HMRC was proposing to change its official policy towards the treatment of options to buy property, treating these payments as standard-rated in all cases. The First-tier Tribunal’s recent decision in Landlinx has confirmed that the existing published policy is correct. Options to acquire land should be treated in the same way as the land acquisition itself, so will be exempt from VAT in most cases.
The value of land can change dramatically overnight as a result of decisions such as whether it can be used for residential development; whether a new road, train station or school will be built nearby; or whether a major business will relocate to the area. Such decisions can take years to confirm, so potential buyers will often seek to take an option to buy the land for a certain price once this certainty has been achieved.
HMRC has historically seen these call options as being the supply of an interest in land and this is set-out in its published guidance. The consequence of this is that the VAT treatment is the same as if you sold the land. Unless specific provisions apply that make this taxable, or the landowner has opted to tax, the payment made for the call option will be exempt from VAT.
In recent meetings with industry representatives, HMRC had indicated that it had changed its view, although no formal changes to guidance have yet been made. This change of approach was outlined by HMRC’s counsel in the recent case of Landlinx.
Landlinx had acquired an option to acquire a horticultural nursery site once planning had been granted. It agreed to relinquish this option for a payment of £1,425,000 which it treated as being exempt from VAT. HMRC assessed for VAT of £237,500.
HMRC conceded that under English land law, Landlinx had acquired an interest in the land. However, it argued that it had not acquired the right to dispose of the property as owner, and so the grant of the option was not a supply of land for VAT purposes. If it was not a supply of land, it did not fall to be VAT-free for any other reason, so must be subject to VAT.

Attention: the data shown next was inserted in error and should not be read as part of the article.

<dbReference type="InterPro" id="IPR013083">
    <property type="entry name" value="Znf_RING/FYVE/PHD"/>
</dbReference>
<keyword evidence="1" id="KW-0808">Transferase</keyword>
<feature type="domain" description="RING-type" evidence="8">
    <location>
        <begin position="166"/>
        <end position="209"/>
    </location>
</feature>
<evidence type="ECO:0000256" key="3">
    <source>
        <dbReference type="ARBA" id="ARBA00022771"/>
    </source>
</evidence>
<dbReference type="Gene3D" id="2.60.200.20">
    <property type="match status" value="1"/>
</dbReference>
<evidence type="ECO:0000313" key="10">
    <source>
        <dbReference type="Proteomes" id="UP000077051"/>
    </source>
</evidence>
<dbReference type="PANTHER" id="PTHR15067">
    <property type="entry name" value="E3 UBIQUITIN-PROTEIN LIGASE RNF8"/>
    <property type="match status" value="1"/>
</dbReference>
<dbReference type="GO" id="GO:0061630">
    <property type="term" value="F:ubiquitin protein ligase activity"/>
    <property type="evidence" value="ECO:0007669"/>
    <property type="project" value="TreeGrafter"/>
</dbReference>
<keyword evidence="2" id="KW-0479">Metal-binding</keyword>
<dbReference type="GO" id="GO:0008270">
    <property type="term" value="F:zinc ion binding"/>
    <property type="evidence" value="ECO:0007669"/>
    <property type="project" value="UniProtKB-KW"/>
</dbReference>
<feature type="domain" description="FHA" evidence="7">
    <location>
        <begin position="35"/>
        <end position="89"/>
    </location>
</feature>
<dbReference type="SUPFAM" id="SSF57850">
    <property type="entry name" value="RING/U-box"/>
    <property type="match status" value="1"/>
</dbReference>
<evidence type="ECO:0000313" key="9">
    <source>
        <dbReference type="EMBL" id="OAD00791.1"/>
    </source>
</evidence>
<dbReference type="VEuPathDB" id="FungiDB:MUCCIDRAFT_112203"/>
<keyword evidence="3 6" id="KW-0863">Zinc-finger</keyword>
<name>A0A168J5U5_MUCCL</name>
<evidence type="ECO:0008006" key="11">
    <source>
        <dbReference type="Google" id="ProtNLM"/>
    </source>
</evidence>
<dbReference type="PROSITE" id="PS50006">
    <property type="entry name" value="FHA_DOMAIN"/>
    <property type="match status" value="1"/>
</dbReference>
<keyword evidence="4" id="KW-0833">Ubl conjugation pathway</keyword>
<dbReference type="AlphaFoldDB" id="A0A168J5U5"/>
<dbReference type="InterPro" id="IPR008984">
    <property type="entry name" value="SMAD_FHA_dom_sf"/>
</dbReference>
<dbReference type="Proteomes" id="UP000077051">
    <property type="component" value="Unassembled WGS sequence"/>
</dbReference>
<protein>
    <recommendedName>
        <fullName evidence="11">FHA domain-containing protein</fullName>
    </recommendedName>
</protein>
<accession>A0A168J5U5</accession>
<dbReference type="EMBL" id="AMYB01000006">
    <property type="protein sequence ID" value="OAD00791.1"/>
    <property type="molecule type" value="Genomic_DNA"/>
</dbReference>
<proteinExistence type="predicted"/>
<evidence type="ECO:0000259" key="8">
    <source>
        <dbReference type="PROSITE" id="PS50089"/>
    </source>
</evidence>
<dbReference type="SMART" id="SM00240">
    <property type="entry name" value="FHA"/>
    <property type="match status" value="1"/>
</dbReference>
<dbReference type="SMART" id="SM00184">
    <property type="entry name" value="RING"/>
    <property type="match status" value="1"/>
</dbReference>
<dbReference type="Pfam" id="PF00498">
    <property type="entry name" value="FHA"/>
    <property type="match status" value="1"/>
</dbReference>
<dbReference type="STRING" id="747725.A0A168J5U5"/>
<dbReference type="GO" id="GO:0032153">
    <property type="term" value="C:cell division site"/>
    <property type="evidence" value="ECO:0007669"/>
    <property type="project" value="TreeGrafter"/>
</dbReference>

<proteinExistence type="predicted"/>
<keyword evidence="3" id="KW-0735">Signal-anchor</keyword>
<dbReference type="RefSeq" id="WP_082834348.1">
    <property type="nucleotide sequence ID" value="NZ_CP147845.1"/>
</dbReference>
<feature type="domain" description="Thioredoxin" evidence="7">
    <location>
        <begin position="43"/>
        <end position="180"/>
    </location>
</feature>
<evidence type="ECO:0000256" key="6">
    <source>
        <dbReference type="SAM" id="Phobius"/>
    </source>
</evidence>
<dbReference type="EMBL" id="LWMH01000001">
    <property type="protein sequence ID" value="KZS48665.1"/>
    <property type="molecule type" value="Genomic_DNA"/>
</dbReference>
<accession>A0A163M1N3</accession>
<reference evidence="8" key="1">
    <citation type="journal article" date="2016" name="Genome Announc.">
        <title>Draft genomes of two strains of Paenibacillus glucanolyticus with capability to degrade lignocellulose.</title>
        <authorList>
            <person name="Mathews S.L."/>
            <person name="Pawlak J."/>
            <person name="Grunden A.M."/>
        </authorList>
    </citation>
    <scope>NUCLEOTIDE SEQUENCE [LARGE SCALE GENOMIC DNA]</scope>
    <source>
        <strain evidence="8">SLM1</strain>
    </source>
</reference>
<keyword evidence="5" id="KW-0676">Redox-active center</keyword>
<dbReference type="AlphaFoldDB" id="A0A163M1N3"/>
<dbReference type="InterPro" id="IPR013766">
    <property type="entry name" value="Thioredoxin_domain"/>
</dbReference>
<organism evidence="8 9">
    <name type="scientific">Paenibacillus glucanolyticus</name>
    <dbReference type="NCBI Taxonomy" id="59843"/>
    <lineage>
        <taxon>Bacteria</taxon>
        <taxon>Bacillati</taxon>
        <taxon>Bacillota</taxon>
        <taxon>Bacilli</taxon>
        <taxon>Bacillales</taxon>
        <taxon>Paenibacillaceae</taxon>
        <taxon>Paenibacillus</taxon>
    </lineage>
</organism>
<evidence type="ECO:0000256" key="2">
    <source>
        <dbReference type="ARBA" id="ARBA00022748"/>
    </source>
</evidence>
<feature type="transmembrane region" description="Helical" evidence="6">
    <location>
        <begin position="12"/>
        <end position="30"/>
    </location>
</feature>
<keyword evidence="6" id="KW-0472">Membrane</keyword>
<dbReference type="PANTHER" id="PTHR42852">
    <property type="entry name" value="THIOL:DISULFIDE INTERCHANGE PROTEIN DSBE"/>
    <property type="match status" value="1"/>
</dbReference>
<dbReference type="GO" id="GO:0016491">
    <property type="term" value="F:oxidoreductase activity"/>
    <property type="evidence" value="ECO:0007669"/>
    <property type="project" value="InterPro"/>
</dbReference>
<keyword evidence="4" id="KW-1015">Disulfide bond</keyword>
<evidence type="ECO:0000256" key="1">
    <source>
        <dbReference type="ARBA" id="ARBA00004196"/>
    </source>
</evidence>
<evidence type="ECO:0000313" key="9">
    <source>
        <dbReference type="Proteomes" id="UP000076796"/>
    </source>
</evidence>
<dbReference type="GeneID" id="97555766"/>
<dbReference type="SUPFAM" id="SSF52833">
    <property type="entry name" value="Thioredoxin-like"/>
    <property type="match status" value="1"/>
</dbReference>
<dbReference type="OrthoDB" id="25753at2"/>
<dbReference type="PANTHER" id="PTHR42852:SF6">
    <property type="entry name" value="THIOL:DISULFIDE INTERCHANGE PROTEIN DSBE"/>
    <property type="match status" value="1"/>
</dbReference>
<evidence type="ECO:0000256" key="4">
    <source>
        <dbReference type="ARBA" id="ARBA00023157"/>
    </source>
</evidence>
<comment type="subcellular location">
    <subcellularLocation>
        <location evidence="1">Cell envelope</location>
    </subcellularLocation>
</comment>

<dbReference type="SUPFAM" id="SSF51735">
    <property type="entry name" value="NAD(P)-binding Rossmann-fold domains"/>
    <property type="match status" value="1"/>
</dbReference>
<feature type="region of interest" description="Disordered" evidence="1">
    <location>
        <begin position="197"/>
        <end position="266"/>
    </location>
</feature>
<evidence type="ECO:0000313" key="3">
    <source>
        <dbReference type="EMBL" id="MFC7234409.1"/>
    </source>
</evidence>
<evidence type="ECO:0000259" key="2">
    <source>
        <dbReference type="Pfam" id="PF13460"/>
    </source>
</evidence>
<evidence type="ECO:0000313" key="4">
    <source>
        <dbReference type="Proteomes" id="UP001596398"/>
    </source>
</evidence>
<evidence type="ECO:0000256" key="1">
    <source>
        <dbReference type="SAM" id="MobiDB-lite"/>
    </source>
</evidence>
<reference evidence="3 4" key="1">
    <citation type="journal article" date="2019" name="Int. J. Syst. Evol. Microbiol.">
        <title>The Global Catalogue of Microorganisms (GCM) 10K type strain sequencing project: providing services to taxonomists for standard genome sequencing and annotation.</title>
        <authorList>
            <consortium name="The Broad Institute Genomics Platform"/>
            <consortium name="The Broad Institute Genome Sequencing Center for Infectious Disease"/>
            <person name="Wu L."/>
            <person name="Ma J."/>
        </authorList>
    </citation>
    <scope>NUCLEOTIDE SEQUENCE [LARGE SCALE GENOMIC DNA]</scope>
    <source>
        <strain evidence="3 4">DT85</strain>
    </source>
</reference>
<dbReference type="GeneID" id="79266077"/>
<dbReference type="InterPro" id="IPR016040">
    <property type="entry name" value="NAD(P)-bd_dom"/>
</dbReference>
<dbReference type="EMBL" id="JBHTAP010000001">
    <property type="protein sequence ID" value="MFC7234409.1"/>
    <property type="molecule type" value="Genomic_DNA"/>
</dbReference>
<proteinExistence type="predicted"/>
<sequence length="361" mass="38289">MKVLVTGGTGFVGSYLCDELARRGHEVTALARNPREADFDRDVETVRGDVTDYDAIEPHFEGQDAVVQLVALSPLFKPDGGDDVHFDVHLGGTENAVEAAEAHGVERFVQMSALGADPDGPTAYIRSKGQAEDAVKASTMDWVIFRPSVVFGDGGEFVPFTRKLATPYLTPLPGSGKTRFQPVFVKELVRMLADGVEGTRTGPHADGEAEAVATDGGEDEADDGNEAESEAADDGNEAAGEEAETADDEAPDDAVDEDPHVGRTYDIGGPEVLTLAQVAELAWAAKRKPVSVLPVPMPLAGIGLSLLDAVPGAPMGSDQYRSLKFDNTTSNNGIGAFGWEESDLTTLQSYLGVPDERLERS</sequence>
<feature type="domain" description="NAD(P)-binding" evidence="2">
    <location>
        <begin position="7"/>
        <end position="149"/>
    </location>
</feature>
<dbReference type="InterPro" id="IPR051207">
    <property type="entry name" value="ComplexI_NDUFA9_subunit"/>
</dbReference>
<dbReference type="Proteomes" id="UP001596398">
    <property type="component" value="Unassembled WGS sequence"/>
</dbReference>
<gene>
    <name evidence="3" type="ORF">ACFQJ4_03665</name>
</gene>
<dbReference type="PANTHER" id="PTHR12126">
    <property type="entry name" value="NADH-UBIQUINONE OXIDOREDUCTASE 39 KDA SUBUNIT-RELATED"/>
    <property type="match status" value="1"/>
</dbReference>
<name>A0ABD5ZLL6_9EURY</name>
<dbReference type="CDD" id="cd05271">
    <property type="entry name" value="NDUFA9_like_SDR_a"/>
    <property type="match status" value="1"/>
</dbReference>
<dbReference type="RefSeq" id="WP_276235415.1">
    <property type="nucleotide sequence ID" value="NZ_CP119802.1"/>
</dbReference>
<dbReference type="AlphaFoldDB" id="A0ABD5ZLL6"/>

Secondly, HMRC argued that even if it was wrong on the first point, and the grant of an option is exempt from VAT, it does not follow that a payment to release such an option is exempt. The landowner did not acquire any new right in the land as a result of this action.
The tribunal disagreed. A landowner does make a supply of an interest in their property when they grant a call option. This is exempt, subject to the option to tax. Following previous case law on lease surrenders, the tribunal also held that if granting an option is an exempt supply of land, releasing one must also be exempt, subject to the option to tax.
The tribunal noted that HMRC’s analysis would lead to very different tax treatments between someone buying a property for £1 million and someone paying £100,000 for the right to buy it for £900,000. It felt that this could not have been the intention of legislation.
Over the past few months those seeking to negotiate call options have had to deal with the difficult situation of HMRC’s actual policy on call options being at odds to its published policy, a fact that not all advisers, or indeed HMRC officers, have been aware of.
The decision provides welcome confirmation of the established position on call options for property sales. A note of caution is that judgments of the First-tier Tribunal do not create legal precedent binding on other parties. It is to be hoped though that this decision will be accepted by HMRC so that such transactions can go ahead with both sides confident that the VAT treatment will not subsequently be challenged.
If you have charged, or been charged, VAT on a call option, and are now uncertain whether this was correct, please contact Adam Cutler or your usual VAT contact.
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